Michigan Adds Oscars To Approved Betting List Just In Time For April 25 Show

Viewership for the Oscars isn't expected to be great due in large part to the effects of the pandemic, but betting could provide a lift.
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Gamblers in Michigan will be able to bet on the upcoming Academy Awards.

Wagers on the Oscars, set to air on April 25, were approved by the Michigan Gaming Control Board Friday. Michigan joins the likes of New Jersey and Indiana in letting online sportsbooks take action on the awards show that draws some of the most famous celebrities in the world.

Below are the awards that Michigan signed off on for its sportsbooks, which all can offer action if they choose. It’s likely some sportsbooks will opt not to bother with the low-handle event.

  • Best actor
  • Best actress
  • Best adapted screenplay
  • Best animated feature
  • Best animated short
  • Best cinematography
  • Best costume design
  • Best director
  • Best documentary feature
  • Best documentary short subject
  • Best film editing
  • Best international feature film
  • Best live action short
  • Best makeup & hairstyling
  • Best original score
  • Best original screenplay
  • Best original song
  • Best picture
  • Best production design
  • Best sound
  • Best supporting actor
  • Best supporting actress
  • Best visual effects

The approval contained no betting limits for the awards, so it appears operators have discretion on how much risk to take. The bets will more than likely be capped at a relatively small amount, possibly around $1,000 as has been used elsewhere for Oscars wagering.

The buzz around the Oscars this year could be more limited due to the impact COVID-19 has had on film industry production and the movie-going experience normally enjoyed by millions of Americans. The event is held in Los Angeles and reportedly will be Zoom-free.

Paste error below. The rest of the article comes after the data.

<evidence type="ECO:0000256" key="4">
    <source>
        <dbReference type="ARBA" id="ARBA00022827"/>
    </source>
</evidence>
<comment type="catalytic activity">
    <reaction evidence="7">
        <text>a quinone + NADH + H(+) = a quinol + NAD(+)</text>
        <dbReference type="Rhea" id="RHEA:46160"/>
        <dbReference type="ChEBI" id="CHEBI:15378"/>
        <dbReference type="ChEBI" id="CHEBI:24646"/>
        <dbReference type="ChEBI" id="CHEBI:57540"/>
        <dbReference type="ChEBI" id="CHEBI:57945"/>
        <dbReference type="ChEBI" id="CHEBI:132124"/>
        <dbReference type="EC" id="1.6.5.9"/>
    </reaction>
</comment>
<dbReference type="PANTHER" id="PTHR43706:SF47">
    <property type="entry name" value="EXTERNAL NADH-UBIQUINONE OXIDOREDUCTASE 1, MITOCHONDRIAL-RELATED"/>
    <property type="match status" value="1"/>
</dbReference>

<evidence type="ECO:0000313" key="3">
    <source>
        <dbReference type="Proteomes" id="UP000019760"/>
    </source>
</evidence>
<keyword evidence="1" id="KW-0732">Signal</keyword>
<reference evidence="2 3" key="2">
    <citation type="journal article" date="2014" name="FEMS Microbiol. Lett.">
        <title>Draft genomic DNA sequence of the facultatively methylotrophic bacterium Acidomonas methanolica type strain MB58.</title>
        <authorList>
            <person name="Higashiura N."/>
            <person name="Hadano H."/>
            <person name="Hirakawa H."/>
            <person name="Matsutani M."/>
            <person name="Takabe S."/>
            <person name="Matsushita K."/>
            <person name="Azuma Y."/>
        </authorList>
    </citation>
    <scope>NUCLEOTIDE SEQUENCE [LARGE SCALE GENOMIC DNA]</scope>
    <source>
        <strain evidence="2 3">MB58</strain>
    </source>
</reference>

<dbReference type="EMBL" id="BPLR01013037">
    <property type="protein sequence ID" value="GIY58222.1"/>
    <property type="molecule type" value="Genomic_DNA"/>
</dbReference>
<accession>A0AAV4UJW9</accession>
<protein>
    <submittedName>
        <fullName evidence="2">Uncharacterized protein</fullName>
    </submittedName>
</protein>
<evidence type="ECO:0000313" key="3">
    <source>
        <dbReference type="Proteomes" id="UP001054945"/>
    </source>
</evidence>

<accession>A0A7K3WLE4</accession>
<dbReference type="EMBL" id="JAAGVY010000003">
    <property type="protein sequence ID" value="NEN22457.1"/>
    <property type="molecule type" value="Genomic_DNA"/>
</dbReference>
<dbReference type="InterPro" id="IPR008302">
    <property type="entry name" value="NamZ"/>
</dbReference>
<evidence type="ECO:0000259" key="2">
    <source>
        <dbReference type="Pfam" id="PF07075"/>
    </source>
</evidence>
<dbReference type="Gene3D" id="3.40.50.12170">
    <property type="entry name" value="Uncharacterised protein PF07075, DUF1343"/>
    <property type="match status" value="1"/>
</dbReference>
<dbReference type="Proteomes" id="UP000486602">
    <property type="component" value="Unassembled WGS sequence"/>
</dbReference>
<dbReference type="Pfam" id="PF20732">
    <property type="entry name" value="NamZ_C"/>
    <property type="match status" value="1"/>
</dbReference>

Challenging time for awards shows

According to CNBC, ratings for the awards telecast have tanked in recent years.

For years the Oscars drew 35 million to 45 million viewers, reportedly not too far behind the NFL’s Super Bowl. In 2020, however, just 23.6 million viewers tuned in to the show, down 20%.

The Grammys and Golden Globes have also both seen their ratings fall dramatically.

Legal gambling could help stop the viewership bleeding, though most states don’t allow gambling on the shows due to regulatory caution. Insider information could be a concern.

Sports gambling is mostly a male activity, so sportsbooks are likely interested in the Oscars for its ability to bring in a more diverse clientele. In the long run, betting on awards shows should gain popularity, assuming the pandemic doesn’t have a long-lasting negative impact.

New Jersey was the first state to dabble with Oscars betting in 2019. With Michigan now throwing its hat into this ring, more states will likely take a look at it in 2022.

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